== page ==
But the real villains of the book are the Sackler family who owned Purdue Pharma and who closely oversaw its business. The revolting tale of the opioid epidemic, which the Sacklers caused, is becoming better known. Less well known is the Sackler’s abuse of the Chapter 11 bankruptcy process to avoid both personal liability and any admission of wrongdoing. They even handpicked the district as well as a notoriously favourable judge for filing their Chapter 11 petition.

I have been hearing denunciations of such abuses since I was a teenager in the 1990s when all good people supposedly knew that globalisation and neoliberalism were inevitable processes of history. Those who dissented, like Noam Chomsky, Naomi Klein, and Ralph Nader, tended to belong to what was then known as the Left, and many were widely regarded as crazy. Very few mainstream conservatives, if any, were moved by the critiques of offshoring, sweatshops, and big-box stores driving out small, local businesses—though they should have been. And the heavy emphasis on freedom after the collapse of the USSR failed to include the huge asymmetry of corporate and individual power. The difference now is that the mainstream Left has abandoned left-wing economics, having been thoroughly converted to neoliberal ideology. And the corporations who attracted left-wing populist ire in 2008 have all pacified their opposition with woke sloganeering. Consider Ahmari’s example of a corporate executive who opens her meeting with a solemn declaration of her pronouns and a land acknowledgement before a minatory speech warning all her underlings against joining a labour union.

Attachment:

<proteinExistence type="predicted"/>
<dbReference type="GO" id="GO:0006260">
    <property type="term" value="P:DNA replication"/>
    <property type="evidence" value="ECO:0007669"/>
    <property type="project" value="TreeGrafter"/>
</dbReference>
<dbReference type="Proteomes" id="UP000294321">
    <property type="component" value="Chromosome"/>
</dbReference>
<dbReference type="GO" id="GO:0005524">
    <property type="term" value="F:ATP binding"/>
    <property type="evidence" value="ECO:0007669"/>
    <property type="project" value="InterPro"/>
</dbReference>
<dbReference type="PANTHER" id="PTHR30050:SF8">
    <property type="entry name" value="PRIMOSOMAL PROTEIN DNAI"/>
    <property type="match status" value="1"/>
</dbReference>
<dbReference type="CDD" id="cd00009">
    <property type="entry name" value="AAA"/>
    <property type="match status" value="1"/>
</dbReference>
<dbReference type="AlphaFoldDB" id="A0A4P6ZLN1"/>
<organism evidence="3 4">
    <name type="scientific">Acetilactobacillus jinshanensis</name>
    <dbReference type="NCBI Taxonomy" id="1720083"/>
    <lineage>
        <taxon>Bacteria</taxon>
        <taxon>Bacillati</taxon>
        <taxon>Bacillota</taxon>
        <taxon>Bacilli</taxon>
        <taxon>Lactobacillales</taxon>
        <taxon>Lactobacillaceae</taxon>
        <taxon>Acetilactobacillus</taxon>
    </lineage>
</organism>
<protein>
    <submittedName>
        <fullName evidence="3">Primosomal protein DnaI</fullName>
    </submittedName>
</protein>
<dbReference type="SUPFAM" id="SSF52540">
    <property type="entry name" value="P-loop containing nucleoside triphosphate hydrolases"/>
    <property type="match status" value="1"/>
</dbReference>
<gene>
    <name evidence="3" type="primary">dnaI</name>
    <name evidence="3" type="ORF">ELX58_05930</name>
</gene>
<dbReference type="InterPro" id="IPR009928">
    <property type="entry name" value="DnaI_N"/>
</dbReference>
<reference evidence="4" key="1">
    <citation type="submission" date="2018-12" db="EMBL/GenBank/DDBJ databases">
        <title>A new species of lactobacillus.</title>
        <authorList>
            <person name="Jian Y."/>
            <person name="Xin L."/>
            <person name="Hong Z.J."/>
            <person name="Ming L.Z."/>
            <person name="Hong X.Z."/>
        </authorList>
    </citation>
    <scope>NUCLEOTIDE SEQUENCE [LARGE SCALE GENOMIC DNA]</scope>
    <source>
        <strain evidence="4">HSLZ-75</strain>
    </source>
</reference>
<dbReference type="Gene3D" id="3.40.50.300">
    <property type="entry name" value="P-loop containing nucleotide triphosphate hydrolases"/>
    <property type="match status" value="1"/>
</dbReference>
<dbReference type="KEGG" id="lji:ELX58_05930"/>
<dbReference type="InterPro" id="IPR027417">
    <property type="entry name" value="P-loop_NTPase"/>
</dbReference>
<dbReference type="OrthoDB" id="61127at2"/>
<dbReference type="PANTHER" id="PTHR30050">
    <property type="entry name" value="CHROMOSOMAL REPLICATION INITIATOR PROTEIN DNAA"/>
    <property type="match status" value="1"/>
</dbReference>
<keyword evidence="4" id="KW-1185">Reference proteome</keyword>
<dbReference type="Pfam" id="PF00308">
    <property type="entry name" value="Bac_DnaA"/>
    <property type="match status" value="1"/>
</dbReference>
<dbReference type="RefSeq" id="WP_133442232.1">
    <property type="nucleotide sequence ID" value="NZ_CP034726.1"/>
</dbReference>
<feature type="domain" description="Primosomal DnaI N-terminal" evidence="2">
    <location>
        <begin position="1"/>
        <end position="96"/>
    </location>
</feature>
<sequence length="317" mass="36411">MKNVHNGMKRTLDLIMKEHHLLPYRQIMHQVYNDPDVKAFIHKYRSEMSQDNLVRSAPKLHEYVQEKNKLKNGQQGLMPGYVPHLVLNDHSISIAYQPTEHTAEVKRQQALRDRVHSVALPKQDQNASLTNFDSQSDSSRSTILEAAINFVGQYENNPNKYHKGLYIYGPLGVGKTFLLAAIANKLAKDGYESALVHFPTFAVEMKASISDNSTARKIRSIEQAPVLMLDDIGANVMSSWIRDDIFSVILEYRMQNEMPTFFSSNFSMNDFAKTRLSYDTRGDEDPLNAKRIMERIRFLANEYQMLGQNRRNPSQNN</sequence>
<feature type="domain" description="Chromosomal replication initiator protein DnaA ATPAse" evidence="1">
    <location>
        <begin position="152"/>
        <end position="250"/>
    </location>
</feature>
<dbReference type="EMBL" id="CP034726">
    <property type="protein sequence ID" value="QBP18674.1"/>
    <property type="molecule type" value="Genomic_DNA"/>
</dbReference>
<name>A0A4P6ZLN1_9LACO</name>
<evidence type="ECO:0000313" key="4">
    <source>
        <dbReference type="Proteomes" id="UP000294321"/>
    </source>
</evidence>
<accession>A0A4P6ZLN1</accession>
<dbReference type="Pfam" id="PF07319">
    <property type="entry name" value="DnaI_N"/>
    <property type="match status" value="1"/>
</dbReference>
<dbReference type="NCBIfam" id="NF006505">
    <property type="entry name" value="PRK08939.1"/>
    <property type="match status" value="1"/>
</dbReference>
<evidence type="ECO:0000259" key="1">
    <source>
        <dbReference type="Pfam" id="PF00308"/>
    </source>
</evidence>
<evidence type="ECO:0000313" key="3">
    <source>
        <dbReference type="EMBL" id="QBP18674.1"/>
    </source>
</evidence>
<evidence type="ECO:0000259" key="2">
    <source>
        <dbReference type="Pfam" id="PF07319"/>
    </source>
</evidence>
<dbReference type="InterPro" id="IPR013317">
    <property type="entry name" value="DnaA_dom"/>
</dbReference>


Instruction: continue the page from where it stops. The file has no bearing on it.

A visitor to a mall wearing a mask past by a Nike store in Beijing on Monday, March 29, 2021. Ng Han Guan/AP Photo.

In contrast, some (but by no means all) elements on the Right are beginning to understand that contemporary social and economic problems were caused by the ideology that they held in highest esteem at the end of the 20th century. And yet, as it seemed to me at the time, there was no way to talk about the problem until the mid-2010s. And I would never have predicted that Donald Trump, with all his fulminations against offshoring and bad trade deals, would be the Lenin to Ralph Nader’s Marx, but here we are.